A recent items posted by The Daily Camera, which serves the Boulder, Colorado, area, homed in on the tribulations of a homeowner in the city whose ambition to make his house greener became sidetracked by a key strategic error.
The mistake, which boiled down to the hiring of a contractor who had very little experience with (and apparently no training for) solar power installations, and its consequences serve as an object lesson for prospective PV-system customers.
As The Daily Camera notes, the homeowner, Thomas David Kehoe, was philosophically predisposed to reduce his carbon footprint by making his 1961 tract house as green as possible. A renewable-energy source – a 2,000-watt solar power system – would be the capstone to his quest.
Kehoe did receive a $9,000 rebate on the system, which cost $24,130.15 to purchase and install, from local utility Xcel Energy. He also received a $2,000 federal tax rebate. But he also has had to reckon with a list of problems that could and should have been avoided:
1. underperformance of the system, due largely to the fact that the panels were not located in a spot that maximized solar exposure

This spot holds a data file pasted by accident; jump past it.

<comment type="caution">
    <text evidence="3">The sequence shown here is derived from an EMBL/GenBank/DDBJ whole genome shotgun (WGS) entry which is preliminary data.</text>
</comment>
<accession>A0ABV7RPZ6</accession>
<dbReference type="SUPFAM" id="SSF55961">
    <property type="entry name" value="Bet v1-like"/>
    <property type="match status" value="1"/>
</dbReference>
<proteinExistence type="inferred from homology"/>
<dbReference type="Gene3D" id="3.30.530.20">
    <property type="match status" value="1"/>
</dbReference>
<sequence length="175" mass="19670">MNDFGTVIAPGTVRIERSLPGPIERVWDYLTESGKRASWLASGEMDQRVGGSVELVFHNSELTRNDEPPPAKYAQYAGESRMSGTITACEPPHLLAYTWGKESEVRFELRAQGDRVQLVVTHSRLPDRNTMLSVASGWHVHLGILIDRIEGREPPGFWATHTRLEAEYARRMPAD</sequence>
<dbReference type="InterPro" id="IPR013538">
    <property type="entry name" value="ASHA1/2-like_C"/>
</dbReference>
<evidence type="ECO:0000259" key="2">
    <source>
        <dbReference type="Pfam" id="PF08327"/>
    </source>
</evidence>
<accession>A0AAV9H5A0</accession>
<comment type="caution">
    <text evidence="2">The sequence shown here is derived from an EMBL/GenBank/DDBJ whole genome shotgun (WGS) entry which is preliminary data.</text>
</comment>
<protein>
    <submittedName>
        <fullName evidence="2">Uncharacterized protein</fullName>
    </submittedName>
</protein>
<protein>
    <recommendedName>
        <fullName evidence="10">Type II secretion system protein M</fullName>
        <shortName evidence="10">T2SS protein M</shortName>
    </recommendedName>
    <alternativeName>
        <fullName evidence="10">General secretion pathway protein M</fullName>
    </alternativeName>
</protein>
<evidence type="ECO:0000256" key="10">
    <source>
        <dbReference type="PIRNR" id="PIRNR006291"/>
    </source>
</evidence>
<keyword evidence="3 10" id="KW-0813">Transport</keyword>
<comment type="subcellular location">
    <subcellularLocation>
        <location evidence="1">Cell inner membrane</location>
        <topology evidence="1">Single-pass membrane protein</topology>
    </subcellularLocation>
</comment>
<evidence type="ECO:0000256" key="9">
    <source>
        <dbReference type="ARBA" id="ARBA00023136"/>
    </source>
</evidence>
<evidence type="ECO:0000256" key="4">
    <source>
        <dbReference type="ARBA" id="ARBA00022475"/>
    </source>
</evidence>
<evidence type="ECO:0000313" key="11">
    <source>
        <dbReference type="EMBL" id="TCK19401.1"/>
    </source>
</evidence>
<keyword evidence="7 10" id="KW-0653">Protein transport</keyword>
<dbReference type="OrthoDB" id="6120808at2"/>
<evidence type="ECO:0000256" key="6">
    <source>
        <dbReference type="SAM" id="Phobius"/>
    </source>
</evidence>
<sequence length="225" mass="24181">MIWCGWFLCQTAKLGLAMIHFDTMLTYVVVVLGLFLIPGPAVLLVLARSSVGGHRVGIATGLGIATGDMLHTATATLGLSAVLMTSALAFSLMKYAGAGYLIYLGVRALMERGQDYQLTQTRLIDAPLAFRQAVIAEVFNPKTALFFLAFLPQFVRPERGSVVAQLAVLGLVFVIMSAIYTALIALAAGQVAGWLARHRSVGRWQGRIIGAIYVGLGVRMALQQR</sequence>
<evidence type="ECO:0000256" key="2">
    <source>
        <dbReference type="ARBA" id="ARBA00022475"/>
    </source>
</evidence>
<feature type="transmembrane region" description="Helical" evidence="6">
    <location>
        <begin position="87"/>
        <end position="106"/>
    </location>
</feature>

2. incompatibility between the system and the wiring in the home, which Kehoe later had to retrofit for solar at a cost of $1,200
3. lack of adequate roof support to offset the wind-shear potential of the panels; about $4,000 was spent on roof reinforcement
4. improper placement of the system’s central inverter, the device that converts direct-current electricity from the panels to alternating current for use in the house. The contractor installed the inverter near Kehoe’s bedroom, which exposes the room to unsafe levels of electromagnetic radiation, he says.
Kehoe told the Camera he is in the process of relocating the inverter and repositioning the panels for optimal performance.
In many parts of the country, the practical, ecological, and financial incentives for going solar continue to grow – albeit at a slower pace than energy-independence advocates would like. Kehoe had his solar electricity system installed in February 2007. Expanded listings posted by industry groups have since made it a bit easier to find an installer with experience and a fair price per installed kilowatt.
The American Solar Energy Society website, for example, offers an extensive list of installers and a ZIP Code-based search tool. The ASES site also features a few state-specific lists, including one for Colorado.